Tag Archives: Nigeria

Lawsuit Seeks to Force Disclosure of Trump Administration’s Secret Kill List

The Trump admin is now facing legal challenges demanding the release of details related to the secret kill list and rules which allow for the assassination of American citizens. 

By Derrick Broze. Published 12-28-2017 by Activist Post

Photo: cfr.org

On December 22 the American Civil Liberties Union filed a lawsuit against the Trump administration in an attempt to force the release of newly established rules related to the U.S. military’s secret program of killing. The program was established during the Obama Administration and now expanded under Donald Trump. Recent reports from the New York Times (12) allude to the fact that the Trump administration is loosening the already flimsy protections established by the Obama admin. These protections were reportedly put in place to minimize injury and deaths of civilians. Continue reading

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‘Blank Check to Kill With Impunity’: Trump to Quietly Scrap Drone Restrictions

Human rights groups argue the move could led to an upsurge in civilian casualties, which are already soaring under Trump

By Jake Johnson, staff writer for Common Dreams. Published 9-22-2017

Photo: Drone Wars UK

President Donald Trump is reportedly gearing up to roll back even the most limited restrictions on U.S. drone operations overseas, further opening the door for the expansion of airstrikes and commando raids into nations like the Philippines and Nigeria and setting the stage for an upsurge in civilian casualties—already at record highs in Afghanistan and soaring in Iraq, Syria, and Yemen.

Zeke Johnson, senior director of programs for Amnesty International USA, told the New York Times in an interview that while Obama-era restrictions on drone strikes “fell far short on human rights protections,” any move to water down drone warfare rules even further would be a “grave mistake.” Continue reading

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Poll: Most Americans Oblivious, But Not Uncaring, to Overseas Suffering

“Near-famine, which is affecting 20 million people in Africa and the Middle East, is likely the least reported but most important major issue of our time.”

By Jake Johnson, staff writer for Common Dreams. Published 7-14-2017

The Trump administration has proposed drastic cuts to humanitarian aid programs in the midst of the worst humanitarian crisis since 1945. (Photo: Gerry & Bonni/Flickr/cc)

The vast majority of Americans are “oblivious” to the fact that more than 20 million people are on the brink of starvation in Yemen, Somalia, South Sudan, and Nigeria, according to a recent survey conducted by the International Rescue Committee (IRC).

A “staggering” 85 percent of Americans simply don’t know that these nations are facing such dire shortages of food and other necessary resources, IRC discovered. Continue reading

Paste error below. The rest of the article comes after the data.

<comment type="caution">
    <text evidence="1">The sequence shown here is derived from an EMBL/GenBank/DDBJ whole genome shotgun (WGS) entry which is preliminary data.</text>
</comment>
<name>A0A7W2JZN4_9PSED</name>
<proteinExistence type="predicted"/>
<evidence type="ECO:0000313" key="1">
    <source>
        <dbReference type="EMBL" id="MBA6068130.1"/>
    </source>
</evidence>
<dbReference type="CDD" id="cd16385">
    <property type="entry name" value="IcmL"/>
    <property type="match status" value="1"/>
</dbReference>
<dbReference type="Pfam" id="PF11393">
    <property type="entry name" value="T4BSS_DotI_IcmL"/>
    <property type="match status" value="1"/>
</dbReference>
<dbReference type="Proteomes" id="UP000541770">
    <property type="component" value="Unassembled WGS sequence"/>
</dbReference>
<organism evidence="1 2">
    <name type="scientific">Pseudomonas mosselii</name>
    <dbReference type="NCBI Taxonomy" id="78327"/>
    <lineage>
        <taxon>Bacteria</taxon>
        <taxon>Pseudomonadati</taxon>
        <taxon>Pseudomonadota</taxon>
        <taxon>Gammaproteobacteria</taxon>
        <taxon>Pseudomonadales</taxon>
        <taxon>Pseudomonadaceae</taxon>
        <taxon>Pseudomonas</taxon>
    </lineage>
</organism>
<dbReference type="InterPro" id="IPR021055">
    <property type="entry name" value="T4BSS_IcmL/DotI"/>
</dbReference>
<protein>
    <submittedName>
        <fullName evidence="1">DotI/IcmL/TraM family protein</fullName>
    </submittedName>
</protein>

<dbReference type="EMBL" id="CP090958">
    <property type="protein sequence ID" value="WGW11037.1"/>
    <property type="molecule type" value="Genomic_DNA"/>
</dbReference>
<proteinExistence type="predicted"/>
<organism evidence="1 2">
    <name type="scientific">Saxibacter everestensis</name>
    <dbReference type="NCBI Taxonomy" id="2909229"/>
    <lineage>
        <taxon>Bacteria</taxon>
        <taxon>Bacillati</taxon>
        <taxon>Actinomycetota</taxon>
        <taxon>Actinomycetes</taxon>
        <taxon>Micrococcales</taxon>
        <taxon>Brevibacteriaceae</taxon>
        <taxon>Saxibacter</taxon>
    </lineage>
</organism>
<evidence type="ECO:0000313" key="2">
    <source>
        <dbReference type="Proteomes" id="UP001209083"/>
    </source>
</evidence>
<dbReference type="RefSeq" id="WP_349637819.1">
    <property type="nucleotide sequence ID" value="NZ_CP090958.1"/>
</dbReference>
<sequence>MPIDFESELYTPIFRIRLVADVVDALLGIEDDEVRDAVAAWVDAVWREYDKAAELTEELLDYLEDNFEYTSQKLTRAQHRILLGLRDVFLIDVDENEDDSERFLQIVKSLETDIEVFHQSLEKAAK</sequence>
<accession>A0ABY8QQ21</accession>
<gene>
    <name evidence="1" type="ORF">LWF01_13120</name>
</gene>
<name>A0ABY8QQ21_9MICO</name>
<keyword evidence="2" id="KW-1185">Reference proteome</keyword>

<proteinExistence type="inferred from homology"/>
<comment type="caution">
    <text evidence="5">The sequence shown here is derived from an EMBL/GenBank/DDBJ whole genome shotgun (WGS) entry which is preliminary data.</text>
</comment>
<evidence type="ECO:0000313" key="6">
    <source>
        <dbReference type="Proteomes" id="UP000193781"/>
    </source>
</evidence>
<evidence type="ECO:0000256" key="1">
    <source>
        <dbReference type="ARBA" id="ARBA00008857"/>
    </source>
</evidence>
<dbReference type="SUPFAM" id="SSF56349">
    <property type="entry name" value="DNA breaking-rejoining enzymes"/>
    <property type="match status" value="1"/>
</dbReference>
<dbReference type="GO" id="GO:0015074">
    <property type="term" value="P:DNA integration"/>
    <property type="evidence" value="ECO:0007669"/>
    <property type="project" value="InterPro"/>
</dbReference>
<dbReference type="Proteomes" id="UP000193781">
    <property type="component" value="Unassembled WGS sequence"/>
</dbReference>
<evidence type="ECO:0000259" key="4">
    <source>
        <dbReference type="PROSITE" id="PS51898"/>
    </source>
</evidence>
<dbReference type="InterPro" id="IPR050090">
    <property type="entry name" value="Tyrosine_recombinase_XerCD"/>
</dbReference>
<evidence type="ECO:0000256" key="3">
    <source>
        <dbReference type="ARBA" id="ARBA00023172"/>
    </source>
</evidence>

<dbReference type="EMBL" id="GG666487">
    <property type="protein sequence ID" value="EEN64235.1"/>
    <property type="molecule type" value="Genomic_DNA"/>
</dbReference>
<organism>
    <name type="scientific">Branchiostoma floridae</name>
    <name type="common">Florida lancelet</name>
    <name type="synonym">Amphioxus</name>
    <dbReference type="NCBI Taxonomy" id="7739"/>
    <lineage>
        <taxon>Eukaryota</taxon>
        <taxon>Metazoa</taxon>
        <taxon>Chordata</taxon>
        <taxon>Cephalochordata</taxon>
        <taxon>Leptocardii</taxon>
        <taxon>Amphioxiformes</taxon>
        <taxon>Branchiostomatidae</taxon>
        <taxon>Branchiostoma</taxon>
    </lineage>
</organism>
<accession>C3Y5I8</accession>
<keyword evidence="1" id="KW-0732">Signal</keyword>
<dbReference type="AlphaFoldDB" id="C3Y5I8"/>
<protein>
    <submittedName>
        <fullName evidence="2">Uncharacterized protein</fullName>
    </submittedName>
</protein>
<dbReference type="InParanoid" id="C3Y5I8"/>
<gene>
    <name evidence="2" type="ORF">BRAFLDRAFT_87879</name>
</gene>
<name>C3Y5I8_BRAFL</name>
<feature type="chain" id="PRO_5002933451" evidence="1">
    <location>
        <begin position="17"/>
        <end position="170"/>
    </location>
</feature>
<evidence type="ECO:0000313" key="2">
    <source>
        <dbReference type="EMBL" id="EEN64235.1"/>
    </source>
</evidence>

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Leaked Emails Show Big Oil Execs Oversaw ‘Vast Bribery Scheme’ in Nigeria

‘This is one of the worst corruption scandals the oil industry has ever seen, and this is the biggest development so far’

By Lauren McCauley, staff writer for Common Dreams. Published 4-10-2017

69% or 112,470,000 of Nigerians are living in poverty. By Mesh22 [CC BY-SA 4.0], via Wikimedia Commons

In a damning development in one of the oil industry’s biggest global corruption scandals, leaked emails reveal that Big Oil executives knowingly took part in “a vast bribery scheme that robbed the Nigerian people of over a billion dollars,” a new exposé has revealed.

The full investigation, titled Shell Knew, was published by watchdog groups Global Witness and Finance Uncovered on Monday. It includes newly-unearthed internal emails which show that officials at the highest level of Royal Dutch Shell and the Rome-based oil and gas company Eni were aware that a $1 billion payment in 2011 for OPL 245—said to be “one of Africa’s most valuable oil blocks”—would end up in the hands of convicted money launderer and ex-Nigerian oil ministerDan Etete, and from there “would flow onward for bribes.” Continue reading

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An elusive justice—holding parent companies accountable for human rights abuse

A UK judgement on Shell’s operations in Nigeria yet again shows the need to prevent powerful multinationals hiding behind their subsidiaries to dodge accountability for human rights abuses.

By Joe Westby. Published 2-14-2017 by openDemocracy

Local residents survey the aftermath of an oil spill in the Niger River Delta. Photo: Sosialistisk Ungdom/Flickr

Recently, the UK High Court threw out a case brought against oil giant Shell by two impoverished communities in the Niger Delta. It is a blow to the communities in their struggle for justice after suffering years of devastating oil spills.

But the judgement also has wider implications for corporate accountability, making it more difficult to bring future legal cases against UK companies that abuse human rights abroad. As such, the ruling goes to the heart of a situation in which multinational corporations enjoy an impunity that is sharply at odds with their enormous profits and power. It further demonstrates the need for legal reforms that actually improve access of victims of corporate abuse to courts in jurisdictions where large corporations are based (the ‘home’ state). Continue reading